God so infinitely hates and detests it that, although the altar was a refuge for other offenders, He would not have a murderer sheltered there. He was to be dragged from that inviolable sanctuary unto execution according to that law: “But if a man come presumptuously upon his neighbour, to slay him with guile; thou shalt take him from mine altar, that he may die” (Exodus 21:14). Accordingly, we read that when Joab had fled and taken hold on the horns of the altar, so that the messengers who were sent to put him to death durst not violate that holy place by shedding his blood, Solomon gave command to have him slain even there, as if the blood of a willful murderer were a very acceptable sacrifice offered up unto God (1Kings 2:28-31). Indeed, in the first prohibition of murder that we meet withal, God subjoins a very weighty reason why it should be so odious unto Him: “Whoso sheddeth man’s blood, by man, shall his blood be shed: for in the image of God made he man” (Genesis 9:6). So that Homicidium est Decidium: “To slaughter, a man is to stab God in effigy. “ Though the image of God’s holiness and purity be totally defaced in us since the Fall, yet every man even the most wicked and impious that lives bear some strictures of the image of God in his [mind], the freedom of his will, and his dominion over the creatures. God will have every part of His image so revered by us that He esteems him that assaults man as one who attempts to assassinate God Himself.
Murder is a crying sin. Blood is loud and clamorous. That first blood that ever was shed was heard as far as from earth to heaven: “The voice of thy brother’s blood crieth unto me from the ground” (Genesis 4:10). God will certainly hear its cry and avenge it.
But, not only he, whose hands are embrued in the blood of others but those also who are accessory are guilty of murder. As
(1) Those who command or counsel it to be done. Thus, David became guilty of the murder of innocent Uriah; and God, in drawing up his charge, accuseth him with it: “Thou hast slain him with the sword of the children of Ammon” (2Samuel 12:9).
(2) Those who consent to murder are guilty of it. Thus Pilate, for yielding to the clamorous outcries of the Jews, “Crucify him, Crucify him” (Luke 23:21), though he washed his hands and disavowed the fact, was as much guilty as those who nailed Him to the cross.
(3) He that concealeth a murder is guilty of it. Therefore, we read that in case a man was found slain and the murderer unknown, the elders of that city were to assemble, wash their hands, and protest “Our hands have not shed this blood, neither have our eyes seen it” (Deuteronomy 21:6-7), intimating that if they had seen and concealed it, they had thereby become guilty of the murder.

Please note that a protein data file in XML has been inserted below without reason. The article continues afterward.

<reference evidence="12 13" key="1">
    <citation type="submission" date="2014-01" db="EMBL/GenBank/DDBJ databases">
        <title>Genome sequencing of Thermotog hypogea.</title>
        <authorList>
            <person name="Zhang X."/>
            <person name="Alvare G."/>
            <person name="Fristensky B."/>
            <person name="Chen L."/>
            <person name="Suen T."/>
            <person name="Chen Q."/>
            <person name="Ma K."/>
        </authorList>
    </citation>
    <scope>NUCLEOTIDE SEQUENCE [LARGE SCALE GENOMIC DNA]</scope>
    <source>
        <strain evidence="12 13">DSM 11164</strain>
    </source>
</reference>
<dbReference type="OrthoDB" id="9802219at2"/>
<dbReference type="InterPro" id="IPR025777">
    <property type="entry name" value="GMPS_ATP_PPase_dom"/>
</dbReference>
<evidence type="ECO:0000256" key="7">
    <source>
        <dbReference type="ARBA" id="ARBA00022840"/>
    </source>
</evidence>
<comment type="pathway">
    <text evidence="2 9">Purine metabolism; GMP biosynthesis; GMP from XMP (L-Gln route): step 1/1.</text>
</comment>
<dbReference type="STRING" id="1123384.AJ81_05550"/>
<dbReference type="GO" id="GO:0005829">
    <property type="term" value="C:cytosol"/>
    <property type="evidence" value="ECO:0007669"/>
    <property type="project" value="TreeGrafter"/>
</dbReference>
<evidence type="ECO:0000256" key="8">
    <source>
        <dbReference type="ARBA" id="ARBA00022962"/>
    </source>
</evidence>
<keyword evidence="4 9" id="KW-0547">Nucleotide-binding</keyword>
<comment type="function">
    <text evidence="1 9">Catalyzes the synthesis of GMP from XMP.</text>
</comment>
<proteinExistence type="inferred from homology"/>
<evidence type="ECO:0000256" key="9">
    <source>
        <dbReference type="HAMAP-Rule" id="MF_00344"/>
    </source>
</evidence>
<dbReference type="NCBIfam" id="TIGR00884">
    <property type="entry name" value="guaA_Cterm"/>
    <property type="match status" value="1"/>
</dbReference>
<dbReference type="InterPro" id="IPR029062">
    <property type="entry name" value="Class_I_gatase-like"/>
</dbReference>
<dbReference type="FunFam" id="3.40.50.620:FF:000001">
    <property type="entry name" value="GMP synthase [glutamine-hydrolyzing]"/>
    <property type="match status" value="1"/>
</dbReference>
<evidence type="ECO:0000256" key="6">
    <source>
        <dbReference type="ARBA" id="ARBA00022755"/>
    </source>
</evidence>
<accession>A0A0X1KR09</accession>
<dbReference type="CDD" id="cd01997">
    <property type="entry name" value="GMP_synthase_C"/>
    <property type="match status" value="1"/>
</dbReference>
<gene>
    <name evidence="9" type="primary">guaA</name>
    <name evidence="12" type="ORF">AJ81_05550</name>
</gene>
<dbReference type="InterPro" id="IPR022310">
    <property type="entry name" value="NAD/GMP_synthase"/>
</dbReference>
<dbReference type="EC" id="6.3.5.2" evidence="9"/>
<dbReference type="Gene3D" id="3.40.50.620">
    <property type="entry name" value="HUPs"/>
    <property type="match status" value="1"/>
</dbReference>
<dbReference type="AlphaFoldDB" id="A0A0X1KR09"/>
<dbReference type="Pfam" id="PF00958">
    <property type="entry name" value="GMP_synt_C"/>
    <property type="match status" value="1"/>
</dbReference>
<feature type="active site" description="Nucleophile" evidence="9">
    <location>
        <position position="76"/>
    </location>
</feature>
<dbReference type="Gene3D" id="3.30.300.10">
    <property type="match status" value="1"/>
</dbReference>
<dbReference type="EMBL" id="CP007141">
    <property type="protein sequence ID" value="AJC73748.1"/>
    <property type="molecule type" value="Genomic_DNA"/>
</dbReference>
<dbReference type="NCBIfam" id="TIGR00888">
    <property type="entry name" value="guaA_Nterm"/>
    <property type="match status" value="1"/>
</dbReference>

(4) Those who are in authority and do not punish a murder, when committed and known, are themselves guilty of it. Thus, when Naboth was condemned to die by the wicked artifice of Jezebel although Ahab knew nothing of the contrivance until after the execution yet because he did not vindicate that innocent blood when he came to the knowledge of it, the prophet chargeth it upon him. “Hast thou killed, and also taken possession?” (1Kings 21:19). The guilt lay upon him, and the punishment due to it overtook him, although we do not read that he was any otherwise guilty of it than in not punishing those who had committed it.
And those magistrates who, upon any respect whatsoever, suffer a murder to escape unpunished are said to pollute the land with blood: “Moreover ye shall take no satisfaction for the life of a murderer, which is guilty of death: but he shall be surely put to death. So ye shall not pollute the land wherein ye are: for blood it defileth the land: and the land cannot be cleansed of the blood that is shed therein, but by the blood of him that shed it ” (Numbers 35:31, 33).
From “A Practical Exposition of the Ten Commandments” in The Works of Ezekiel Hopkins, Vol. 1.
“There is no way more likely to drive the gospel away from us than to spurn and oppose it, and its proclaimers. Unless the Lord prevents it this will bring even greater confusion and drive out the good news about Jesus Christ. If you would rather see gospel preachers in prison than in pulpit or soapbox, be warned, God will give you worse in their place. “Paul and Barnabas answered them boldly: “We had to speak the word of God to you first. Since you reject it and do not consider yourselves worthy of eternal life, we now turn to the Gentiles.” Better you lose the light of the sun than the light of the gospel”